George Frey / AP

Utah death row inmate says firing squad is unconstitutional

Utah recently became the only state that allows the use of a firing squad if lethal injection drugs are not available

A Utah death row inmate appealing his sentence of death by firing squad says the execution method is cruel and unusual punishment. Utah recently approved the use of a firing squad as a backup if lethal injection drugs are not available.

Ron Lafferty argued in court documents that the firing squad will cause a lingering, unnecessarily painful death.

Lafferty, 74, initially chose to die by firing squad when he was sentenced 30 years ago and such a choice was available. His lawyers now argue that he wasn't legally competent to do so. 

The case could test whether the firing squad is constitutional, said Kent Hart with the Utah Association of Criminal Defense Lawyers.

"It's a gruesome death," Hart said Tuesday.

Utah is the only state that allows executions by firing squad if lethal injection drugs aren't available. Utah lawmakers said the approval was a practical matter of choosing a backup plan to the drugs that have come under increasing scrutiny.

Opponents, however, say firing squads are barbaric.

Lafferty is the longest-serving death row inmate in Utah and one of the inmates who is closest to a possible execution date. He was convicted in the 1984 deaths of his sister-in-law, Brenda Lafferty, and her baby daughter. He claimed the killings were directed by God because of the woman's resistance to his beliefs in polygamy.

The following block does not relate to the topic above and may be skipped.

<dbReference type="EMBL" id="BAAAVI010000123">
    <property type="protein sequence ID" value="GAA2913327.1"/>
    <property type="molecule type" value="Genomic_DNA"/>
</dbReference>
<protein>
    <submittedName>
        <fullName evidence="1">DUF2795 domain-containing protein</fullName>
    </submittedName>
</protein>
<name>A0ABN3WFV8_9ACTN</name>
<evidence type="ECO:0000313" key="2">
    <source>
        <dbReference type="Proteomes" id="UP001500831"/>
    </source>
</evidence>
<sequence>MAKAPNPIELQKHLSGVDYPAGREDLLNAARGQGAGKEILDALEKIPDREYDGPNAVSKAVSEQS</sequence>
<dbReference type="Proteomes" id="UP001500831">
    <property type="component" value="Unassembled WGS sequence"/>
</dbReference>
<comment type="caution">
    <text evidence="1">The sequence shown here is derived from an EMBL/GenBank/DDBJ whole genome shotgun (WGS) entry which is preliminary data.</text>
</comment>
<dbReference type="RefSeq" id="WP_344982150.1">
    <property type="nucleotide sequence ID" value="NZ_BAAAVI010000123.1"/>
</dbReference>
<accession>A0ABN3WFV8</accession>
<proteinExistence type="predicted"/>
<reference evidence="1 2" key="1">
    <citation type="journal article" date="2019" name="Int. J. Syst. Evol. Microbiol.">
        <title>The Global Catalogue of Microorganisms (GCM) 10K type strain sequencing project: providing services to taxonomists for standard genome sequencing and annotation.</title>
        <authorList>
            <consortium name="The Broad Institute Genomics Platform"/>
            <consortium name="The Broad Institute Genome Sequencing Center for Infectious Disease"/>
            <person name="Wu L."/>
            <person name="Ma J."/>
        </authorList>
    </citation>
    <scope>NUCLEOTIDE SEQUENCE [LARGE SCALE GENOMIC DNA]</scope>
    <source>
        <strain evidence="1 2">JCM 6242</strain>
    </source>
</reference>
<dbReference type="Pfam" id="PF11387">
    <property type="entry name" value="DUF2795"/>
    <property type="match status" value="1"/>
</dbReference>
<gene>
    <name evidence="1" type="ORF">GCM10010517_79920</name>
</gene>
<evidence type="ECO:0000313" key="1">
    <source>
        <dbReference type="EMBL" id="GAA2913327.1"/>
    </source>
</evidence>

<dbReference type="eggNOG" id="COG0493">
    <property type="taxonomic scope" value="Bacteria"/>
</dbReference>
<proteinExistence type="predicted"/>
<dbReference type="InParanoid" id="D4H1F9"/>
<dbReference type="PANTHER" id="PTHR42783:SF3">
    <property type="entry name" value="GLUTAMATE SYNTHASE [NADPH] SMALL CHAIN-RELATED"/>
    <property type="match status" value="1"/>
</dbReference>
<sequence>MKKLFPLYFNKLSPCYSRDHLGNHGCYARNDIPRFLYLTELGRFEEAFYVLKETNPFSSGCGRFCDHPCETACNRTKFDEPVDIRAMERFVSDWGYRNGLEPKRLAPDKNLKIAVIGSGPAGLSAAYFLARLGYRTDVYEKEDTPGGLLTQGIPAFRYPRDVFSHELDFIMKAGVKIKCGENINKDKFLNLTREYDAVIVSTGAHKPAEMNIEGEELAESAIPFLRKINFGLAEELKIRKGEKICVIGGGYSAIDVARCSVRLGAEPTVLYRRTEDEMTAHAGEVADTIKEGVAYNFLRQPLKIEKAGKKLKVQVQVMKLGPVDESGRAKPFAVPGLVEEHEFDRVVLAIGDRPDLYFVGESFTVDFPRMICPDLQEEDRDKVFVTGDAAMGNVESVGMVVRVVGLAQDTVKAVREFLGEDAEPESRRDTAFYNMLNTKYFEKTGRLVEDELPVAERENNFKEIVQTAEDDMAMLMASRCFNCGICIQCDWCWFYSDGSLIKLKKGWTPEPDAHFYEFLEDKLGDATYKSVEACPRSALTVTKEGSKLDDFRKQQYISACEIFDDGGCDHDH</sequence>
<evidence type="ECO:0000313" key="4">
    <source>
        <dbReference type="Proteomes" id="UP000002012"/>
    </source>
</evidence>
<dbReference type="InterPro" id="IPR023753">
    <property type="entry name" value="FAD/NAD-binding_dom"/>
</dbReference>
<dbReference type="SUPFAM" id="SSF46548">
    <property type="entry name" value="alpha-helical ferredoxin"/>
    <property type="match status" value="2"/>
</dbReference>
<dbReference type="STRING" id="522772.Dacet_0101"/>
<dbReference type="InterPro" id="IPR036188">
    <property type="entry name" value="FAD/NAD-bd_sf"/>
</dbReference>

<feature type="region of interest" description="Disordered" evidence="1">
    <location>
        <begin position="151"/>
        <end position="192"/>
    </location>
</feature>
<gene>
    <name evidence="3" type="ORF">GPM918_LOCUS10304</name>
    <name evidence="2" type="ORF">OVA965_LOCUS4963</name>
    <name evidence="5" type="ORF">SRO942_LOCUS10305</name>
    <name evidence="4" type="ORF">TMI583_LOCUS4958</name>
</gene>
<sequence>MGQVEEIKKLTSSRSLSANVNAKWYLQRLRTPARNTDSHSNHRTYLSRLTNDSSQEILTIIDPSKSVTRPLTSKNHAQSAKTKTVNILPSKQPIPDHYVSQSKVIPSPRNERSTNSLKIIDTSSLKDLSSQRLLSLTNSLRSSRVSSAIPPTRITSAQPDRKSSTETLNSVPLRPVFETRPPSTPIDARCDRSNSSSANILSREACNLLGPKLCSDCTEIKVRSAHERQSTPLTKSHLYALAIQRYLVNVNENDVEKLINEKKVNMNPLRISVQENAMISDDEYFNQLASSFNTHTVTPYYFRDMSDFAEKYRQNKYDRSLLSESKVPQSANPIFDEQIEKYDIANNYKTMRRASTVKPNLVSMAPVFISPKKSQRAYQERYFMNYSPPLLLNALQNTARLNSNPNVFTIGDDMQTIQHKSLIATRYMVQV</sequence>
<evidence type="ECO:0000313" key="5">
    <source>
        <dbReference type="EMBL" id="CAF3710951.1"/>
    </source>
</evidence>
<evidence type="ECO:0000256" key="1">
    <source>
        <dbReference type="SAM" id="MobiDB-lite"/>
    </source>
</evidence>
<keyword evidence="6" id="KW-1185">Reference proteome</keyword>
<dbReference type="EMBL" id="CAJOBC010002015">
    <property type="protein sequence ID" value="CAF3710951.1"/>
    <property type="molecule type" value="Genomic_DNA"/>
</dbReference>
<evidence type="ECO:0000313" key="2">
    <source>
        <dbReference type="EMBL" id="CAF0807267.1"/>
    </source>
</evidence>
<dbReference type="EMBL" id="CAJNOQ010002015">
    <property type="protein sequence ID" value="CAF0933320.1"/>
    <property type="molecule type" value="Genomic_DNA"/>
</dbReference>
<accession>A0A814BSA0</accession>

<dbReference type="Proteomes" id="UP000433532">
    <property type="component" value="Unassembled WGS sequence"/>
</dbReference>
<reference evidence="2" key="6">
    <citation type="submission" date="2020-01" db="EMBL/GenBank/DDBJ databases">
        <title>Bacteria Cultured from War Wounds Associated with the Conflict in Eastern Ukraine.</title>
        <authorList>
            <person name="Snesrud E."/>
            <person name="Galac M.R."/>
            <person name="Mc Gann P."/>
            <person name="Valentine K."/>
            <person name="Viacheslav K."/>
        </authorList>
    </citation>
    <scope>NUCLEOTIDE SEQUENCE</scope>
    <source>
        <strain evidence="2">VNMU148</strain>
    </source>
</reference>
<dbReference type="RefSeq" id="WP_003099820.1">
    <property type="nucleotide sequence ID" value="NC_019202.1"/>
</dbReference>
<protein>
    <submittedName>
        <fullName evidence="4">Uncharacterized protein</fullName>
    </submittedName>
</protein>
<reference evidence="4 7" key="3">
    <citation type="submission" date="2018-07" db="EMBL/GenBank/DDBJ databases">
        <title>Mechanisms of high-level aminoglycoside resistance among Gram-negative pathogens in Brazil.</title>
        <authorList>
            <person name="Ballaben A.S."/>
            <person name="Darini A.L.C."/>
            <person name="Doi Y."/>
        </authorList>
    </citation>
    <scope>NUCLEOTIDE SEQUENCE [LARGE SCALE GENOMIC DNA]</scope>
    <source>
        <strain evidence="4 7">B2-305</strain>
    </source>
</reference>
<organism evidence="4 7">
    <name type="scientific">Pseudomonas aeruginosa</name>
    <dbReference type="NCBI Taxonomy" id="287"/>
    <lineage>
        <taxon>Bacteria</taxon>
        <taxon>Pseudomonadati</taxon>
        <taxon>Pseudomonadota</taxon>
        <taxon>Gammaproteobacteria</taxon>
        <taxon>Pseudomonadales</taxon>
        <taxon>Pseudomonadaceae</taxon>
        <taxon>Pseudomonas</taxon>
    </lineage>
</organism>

His opposition to a firing squad was voiced Friday in a federal court motion asking a judge to put his case on hold so he could pursue complaints about evidence handling and testimony. His lawyers also argued that lethal injection is unconstitutional.

No deadline was set for U.S. District Judge Dee Benson to rule on the motion. The state currently has no lethal injection drugs on hand.

The argument that the death penalty is unconstitutional is common in death penalty appeals, said Utah lawyer Greg Skordas.

"Those motions are filed in every death penalty case in Utah that I've ever seen," he said.

But in the Lafferty case, attorneys could call experts to testify about suffering during firing squad executions.

Tom Brunker, the state attorney who oversees capital cases, has said he expects the constitutionality of the method to be tested the first time it comes up, though that's likely years away.

Under the Utah law signed in March, inmates would be executed by firing squad if the state is unable to get lethal injection drugs a month in advance.

Utah lawmakers had stopped offering inmates the choice of firing squad in 2004, saying the method attracted intense media interest and took away attention from victims.

Utah is the only state in the past 40 years to carry out such a death sentence, with three executions by firing squad since the U.S. Supreme Court reinstated the death penalty in 1976.

The last was in 2010, when Ronnie Lee Gardner was put to death by five police officers with .30-caliber rifles. Gardner killed a bartender and later shot a lawyer to death and wounded a bailiff during a 1985 courthouse escape attempt.

The Associated Press

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